After realizing it made a big mistake in not installing any VIP gaming tables at its Studio City casino when it opened a year ago, Melco Crown Entertainment (NASDAQ:MLCO) finally began operating in-house and junket rooms at the resort earlier this month.
The tiny gambling enclave is the only place in China where it's legal to gamble, but it has been struggling to recover from a two-year slump in revenue after Beijing cracked down on corruption and sought to stem the outflow of money from the country. It's also trying to transform itself into a tourist destination like Las Vegas after President Xi Jinping ordered Macau to focus less on VIP gamblers and more on mass-market entertainment.
Cards are on the table
When Melco Crown opened Studio City in October 2015, it embraced the edict with both arms by erecting the world's highest figure-eight Ferris wheel, installing a 4-D Batman flight simulator, offering magic shows, and other forms of non-gaming entertainment. Most controversially, it also chose not to have any VIP gaming rooms whatsoever, a move Melco co-chairman and CEO Lawrence Ho said at the time was a "business decision" based on the casino only receiving an allocation of 200 gaming tables from regulators.
As part of the mandate to change the focus of Macau from high rollers to family-friendly entertainment, regulators imposed a 3% limit on the growth in gaming tables each year. Thus, although Melco applied for 400 tables for Studio City, it was only awarded half that number, the same amount Galaxy Entertainment (NASDAQOTH:GXYEF) got for its City of Dreams expansion that also opened last year.
When both Wynn Resorts (NASDAQ:WYNN) and Las Vegas Sands (NYSE:LVS) opened their new resorts recently, their table game awards were even more restricted: They got just 100 tables each with the promise of only 25 more to be granted next year and the year after.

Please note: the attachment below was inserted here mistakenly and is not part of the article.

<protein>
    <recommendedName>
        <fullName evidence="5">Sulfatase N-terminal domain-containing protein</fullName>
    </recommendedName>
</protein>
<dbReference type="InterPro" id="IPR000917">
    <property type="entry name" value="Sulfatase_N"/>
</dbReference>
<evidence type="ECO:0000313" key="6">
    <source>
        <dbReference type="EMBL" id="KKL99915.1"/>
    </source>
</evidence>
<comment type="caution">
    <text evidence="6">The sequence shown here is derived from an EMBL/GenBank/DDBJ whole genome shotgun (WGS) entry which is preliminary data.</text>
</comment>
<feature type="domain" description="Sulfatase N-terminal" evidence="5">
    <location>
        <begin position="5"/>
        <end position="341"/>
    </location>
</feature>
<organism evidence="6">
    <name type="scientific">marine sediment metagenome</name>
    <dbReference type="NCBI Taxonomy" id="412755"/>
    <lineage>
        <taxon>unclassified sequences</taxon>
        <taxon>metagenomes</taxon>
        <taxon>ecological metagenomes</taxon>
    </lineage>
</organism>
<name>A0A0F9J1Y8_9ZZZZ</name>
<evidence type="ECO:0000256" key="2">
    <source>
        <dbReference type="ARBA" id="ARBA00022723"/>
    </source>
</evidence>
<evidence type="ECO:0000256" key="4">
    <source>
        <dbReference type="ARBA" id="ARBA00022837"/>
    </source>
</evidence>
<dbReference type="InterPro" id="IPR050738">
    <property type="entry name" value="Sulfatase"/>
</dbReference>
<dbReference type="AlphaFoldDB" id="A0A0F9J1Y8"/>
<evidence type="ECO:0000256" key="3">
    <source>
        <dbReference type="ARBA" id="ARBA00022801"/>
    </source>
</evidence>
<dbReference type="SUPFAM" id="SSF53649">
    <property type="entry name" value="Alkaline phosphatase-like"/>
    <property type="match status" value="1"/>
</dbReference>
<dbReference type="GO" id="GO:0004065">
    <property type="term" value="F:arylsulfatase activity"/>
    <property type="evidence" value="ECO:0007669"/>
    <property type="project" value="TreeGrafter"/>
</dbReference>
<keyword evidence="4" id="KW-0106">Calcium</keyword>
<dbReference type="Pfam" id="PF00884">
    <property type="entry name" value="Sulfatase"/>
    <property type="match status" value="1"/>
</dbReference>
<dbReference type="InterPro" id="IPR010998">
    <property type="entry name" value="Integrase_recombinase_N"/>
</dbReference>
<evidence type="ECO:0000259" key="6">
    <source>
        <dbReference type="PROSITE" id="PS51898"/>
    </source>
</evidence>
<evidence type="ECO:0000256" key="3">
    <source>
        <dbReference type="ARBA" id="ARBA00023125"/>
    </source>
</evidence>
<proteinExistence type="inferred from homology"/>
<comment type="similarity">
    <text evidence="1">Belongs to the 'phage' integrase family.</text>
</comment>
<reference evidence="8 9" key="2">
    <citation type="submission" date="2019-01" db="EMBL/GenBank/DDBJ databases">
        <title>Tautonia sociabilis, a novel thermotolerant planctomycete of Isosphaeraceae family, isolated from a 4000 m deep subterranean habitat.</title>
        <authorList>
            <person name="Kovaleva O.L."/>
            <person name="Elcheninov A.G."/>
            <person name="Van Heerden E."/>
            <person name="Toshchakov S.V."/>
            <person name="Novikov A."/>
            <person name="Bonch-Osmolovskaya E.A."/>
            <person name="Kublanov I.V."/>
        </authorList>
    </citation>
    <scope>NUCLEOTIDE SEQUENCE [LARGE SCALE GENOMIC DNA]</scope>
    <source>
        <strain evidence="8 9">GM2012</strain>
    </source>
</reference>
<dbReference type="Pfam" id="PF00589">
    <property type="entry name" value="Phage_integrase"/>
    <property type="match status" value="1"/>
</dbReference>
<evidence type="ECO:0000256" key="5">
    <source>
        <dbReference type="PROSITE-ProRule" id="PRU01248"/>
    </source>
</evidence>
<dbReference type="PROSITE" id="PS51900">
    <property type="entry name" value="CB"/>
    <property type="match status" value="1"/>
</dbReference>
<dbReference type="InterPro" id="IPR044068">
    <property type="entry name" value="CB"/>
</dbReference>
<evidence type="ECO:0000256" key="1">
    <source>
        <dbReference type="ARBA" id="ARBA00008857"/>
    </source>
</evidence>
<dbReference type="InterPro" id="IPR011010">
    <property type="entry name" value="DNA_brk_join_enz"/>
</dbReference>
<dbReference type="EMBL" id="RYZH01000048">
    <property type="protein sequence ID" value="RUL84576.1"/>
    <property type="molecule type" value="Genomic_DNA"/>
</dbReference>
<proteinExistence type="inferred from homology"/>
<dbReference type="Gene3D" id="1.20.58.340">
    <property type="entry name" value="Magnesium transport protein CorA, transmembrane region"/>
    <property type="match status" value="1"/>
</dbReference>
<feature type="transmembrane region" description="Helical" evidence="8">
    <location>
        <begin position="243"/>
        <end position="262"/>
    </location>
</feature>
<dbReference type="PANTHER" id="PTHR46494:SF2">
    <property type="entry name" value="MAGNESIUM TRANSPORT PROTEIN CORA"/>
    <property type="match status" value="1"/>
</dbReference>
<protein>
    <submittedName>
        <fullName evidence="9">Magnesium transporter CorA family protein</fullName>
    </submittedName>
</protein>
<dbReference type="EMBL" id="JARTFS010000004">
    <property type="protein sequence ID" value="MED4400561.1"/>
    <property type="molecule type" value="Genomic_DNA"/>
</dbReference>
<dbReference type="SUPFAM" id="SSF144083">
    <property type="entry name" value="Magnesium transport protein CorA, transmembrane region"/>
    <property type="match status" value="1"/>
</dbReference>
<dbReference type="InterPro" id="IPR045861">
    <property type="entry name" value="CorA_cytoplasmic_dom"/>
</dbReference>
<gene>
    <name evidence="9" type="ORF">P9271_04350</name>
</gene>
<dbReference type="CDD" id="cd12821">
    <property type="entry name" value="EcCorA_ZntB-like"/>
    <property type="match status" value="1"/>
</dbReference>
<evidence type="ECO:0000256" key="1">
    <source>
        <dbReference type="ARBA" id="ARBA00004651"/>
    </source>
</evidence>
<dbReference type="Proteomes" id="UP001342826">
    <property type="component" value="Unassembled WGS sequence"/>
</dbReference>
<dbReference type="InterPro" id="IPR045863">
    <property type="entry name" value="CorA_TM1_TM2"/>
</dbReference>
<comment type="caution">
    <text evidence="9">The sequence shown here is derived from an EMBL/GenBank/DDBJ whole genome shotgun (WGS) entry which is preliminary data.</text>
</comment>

But Melco Crown Entertainment's decision to forego any VIP tables was unique in the industry, and Studio City's results as an outgrowth of that "business decision" showed its effect.
A losing bet
Medco Crown's third-quarter earnings report earlier this month showed Macau property earnings before interest, taxes, depreciation and amortization increased by 15% to $244 million, whiles margins expanded almost 200 basis points sequentially to approximately 24%, largely because of an increase in mass revenue at Studio City. But Ho admitted the casino was still a disappointment and has failed to live up to expectations. It's why in June the casino operator's COO said it decided to backtrack on having no VIP tables installed because "we internally are not very satisfied with the current condition" of Studio City.
Ho remains hopeful that now with the decision made to add VIP tables at Studio City, there is still "a lot of ramp to go" in its operations. Starting this month, the resort will have 33 VIP tables in play, two-thirds of which will be allotted to junket operators Suncity Group and Tak Chun Group with the rest being run in-house.
Not necessarily easy money
Will it be enough, is the question. Both Wynn and Sands have VIP tables at their new casinos -- even more than they were assigned since they shuffled in tables from their existing casinos -- but the results are decidedly mixed.
Wynn Palace revenue was $164.6 million, contributing to an 11% increase in net revenue of $1.11 billion, but it came at the expense of revenue at the existing Wynn Macau, which saw revenue fall by $67 million. Essentially its new resort is cannibalizing the older one.
Conversely, Las Vegas Sands enjoyed a nice pop at its new Parisian, reporting a 19% increase in visitors to its Macau properties and a $19.2 million in adjusted EBITDA for the 18 days the Parisian was open during the quarter.
And that may explain the difference between the two casinos. The Palace got a big boost when it first opened its doors, but then the excitement apparently faded as gamblers moved onto the new new thing in the city, the Parisian. Next quarter, when both properties are open for the full period, will be the test.
Needing a hot streak
And that will indicate whether adding VIP tables at Studio City will help Melco Crown as well, but it's tough. Regulators just issued a very conservative outlook for next year, anticipating gaming revenue will come in 13% below what analysts were forecasting, which means they'll be basically flat for what is expected this year.
It's much too early to tell if Macau is really rebounding or only got a brief bounce from new resorts opening and a national holiday, meaning we won't know how well Melco Crown Entertainment will fare for some time to come. VIP gaming tables may kick-start the casino or business may still come up short for the resort.
Rich Duprey has no position in any stocks mentioned. The Motley Fool has no position in any of the stocks mentioned. Try any of our Foolish newsletter services free for 30 days. We Fools may not all hold the same opinions, but we all believe that considering a diverse range of insights makes us better investors. The Motley Fool has a disclosure policy.